The Kawerak Regional Conference is happening this week in Nome. It’s when a lot of residents from the Norton Sound and Bering Strait meet up to talk about a whole host of issues that affect their lives and communities. It’s also a time when people and organizations operating in the region – the Coast Guard, state and federal agencies, educators and historians, legislators and more – gather to talk about what they’re doing in the state and in our region. It’s an interesting mix, to say the least: like the assortment of kuspucks shown in the image above, the conference brings together many various … multicolored … and not cut from the same … cloth … OK, that metaphor isn’t working. I just wanted to use the pictures of the kuspucks, OK? Let’s move on.
The event started off at 9am on Tuesday. I was at the Rec Center – the only building in Nome big enough to house the people and provide a venue for so many presentations – to plug in the morning’s keynote speaker to our wireless transmitter and get their voice on KNOM’s airwaves. After that, I went off to cover a meeting for a new Sobering and Wellness Center planned to open in Nome next summer. News director Laureli Kinneen also popped in to do a story on another presentation, happening at the same time but in a different room, on social science in the Bering Sea.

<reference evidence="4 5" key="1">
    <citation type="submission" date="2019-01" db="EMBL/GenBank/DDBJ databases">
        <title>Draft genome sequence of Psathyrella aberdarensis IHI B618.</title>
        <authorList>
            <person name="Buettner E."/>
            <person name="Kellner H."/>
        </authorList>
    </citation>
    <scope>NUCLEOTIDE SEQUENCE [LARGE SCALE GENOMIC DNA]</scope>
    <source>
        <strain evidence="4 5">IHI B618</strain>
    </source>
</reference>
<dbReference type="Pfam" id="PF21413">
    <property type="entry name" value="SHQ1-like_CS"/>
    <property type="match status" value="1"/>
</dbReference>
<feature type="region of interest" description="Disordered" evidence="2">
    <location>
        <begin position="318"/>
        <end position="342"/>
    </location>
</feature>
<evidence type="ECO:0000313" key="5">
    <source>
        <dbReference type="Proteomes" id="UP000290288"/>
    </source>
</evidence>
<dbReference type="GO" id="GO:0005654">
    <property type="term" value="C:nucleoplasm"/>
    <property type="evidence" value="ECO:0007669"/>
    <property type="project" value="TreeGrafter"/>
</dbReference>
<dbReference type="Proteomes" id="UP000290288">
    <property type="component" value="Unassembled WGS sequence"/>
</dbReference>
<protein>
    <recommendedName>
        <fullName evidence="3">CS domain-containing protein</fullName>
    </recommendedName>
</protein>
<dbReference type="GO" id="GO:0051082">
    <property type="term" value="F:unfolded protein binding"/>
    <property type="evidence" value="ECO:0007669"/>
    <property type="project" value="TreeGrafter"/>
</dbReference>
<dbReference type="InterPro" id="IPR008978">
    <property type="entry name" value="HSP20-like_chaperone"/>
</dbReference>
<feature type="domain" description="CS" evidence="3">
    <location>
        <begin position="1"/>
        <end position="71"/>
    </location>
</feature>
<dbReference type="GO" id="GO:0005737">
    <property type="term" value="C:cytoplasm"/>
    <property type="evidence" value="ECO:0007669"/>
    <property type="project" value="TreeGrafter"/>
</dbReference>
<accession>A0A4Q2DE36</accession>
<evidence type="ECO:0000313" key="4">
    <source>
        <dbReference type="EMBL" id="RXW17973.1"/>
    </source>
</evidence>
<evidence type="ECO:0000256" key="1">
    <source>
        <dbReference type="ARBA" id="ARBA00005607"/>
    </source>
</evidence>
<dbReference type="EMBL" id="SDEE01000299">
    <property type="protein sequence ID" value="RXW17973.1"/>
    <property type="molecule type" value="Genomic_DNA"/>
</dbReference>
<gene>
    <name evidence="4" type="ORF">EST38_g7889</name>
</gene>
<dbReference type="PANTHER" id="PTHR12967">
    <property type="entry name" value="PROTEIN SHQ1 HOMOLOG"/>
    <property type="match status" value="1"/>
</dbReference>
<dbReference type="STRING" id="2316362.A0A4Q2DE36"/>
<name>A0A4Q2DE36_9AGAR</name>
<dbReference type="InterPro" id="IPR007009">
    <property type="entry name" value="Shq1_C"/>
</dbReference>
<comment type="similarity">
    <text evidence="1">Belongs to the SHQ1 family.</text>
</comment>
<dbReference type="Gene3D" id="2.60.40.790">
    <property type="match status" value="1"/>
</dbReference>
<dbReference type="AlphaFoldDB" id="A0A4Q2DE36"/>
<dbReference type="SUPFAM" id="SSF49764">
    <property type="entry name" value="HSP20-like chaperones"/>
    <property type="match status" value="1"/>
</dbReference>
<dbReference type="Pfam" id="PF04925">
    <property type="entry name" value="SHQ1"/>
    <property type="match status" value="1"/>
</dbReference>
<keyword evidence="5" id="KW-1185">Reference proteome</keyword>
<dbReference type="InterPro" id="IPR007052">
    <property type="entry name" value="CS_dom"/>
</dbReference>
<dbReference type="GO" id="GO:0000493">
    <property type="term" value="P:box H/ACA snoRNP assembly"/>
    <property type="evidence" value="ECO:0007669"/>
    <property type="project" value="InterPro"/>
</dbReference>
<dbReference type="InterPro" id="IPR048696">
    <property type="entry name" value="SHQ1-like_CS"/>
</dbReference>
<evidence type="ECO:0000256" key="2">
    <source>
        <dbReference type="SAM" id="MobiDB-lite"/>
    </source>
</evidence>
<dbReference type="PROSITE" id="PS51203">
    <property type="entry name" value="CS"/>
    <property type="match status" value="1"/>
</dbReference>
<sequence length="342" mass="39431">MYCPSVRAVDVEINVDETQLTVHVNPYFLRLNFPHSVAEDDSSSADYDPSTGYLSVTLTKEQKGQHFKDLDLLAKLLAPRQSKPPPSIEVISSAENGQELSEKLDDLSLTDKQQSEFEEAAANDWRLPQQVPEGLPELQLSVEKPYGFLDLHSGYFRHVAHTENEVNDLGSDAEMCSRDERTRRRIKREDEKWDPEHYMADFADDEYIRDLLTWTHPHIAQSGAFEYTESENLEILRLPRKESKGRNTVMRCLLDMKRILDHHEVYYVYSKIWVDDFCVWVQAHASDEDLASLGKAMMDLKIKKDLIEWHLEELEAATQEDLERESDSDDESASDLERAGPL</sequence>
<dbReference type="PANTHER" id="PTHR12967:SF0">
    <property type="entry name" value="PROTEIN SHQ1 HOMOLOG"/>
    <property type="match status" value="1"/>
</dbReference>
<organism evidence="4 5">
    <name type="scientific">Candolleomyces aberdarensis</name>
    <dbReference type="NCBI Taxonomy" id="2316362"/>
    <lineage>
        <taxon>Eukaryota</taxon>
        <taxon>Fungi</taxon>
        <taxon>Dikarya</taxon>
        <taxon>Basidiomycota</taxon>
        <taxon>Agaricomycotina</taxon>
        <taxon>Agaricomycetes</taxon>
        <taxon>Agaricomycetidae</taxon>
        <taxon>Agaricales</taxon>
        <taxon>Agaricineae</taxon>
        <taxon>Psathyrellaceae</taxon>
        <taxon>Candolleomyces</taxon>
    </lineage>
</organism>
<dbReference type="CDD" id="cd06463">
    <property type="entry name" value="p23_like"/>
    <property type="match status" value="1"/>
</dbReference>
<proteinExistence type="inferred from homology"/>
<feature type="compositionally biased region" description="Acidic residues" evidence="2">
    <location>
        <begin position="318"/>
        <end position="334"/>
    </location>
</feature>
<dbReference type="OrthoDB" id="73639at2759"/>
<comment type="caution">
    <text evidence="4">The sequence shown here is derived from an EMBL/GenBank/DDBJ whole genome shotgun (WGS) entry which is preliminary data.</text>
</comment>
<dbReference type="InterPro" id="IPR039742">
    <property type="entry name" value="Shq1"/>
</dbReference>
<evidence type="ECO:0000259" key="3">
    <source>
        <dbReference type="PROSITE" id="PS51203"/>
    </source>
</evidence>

I went back to the station and put the finishing touches on a new episode of Elder Voices (90-year-old Dina Sagoonick from Shaktoolik) before I dug into my audio of the wellness center presentation and got the story ready for air.
The next morning, I was back at the conference. I troubleshooted (troubleshot?) a solution with the audio equipment they were using, and it helped make our signal much cleaner. Nine o’clock rolled around, and we again potted up the day’s keynote speaker. With time to spare, we left our equipment on and were able to broadcast a remarkable pair of Canadian Inuit throat singers, the Katajjaq Duo. I’ve never seen or heard anything like that before. Spectacular.
After the keynote, I popped in and out of two sessions: one on the historical precedents of marine law and “ownership” of arctic waters, and an elder roundtable on non-salmon fish. I stuck around to get a story on the Coast Guard’s plans for the arctic this summer – they’re big plans, and they’re testing their ability to perform in unfamiliar arctic waters – while my colleague Ben Matheson sat in on a very long session on regional planning (which is a lot more dynamic than it sounds). I went back to the station, got my audio edited and my story ready, and headed back to the conference later that evening to grab another story on a tribute to Kawerak’s president, who was stepping down after 27 years with the corporation. Got that audio edited and wrote that story, and then I did my rock show – called “KNOM College Radio” for no reason in particular, other than I like weird, experimental rock music – from ten until midnight. (And for the record, the playlist included Icelandic sextet Of Monsters and Men, Philadelphia’s homegrown Dr. Dog, Canadian Broken Social Scene-stealer Brendan Canning, Seattle newbies At the Spine, the inscrutable Father John Misty, and the folk-baroque Dr. John).
It was kind of a whirlwind few days – the conference is still going, and I’ll be headed there later this afternoon to get another story – but it’s exactly the kind of event that keeps you on your toes and offers a nice change of pace in news. It’s a wealth of people and knowledge that happens in one big push, and you’ve got to be ready to grab some audio, churn out some stories, and then do it all again tomorrow.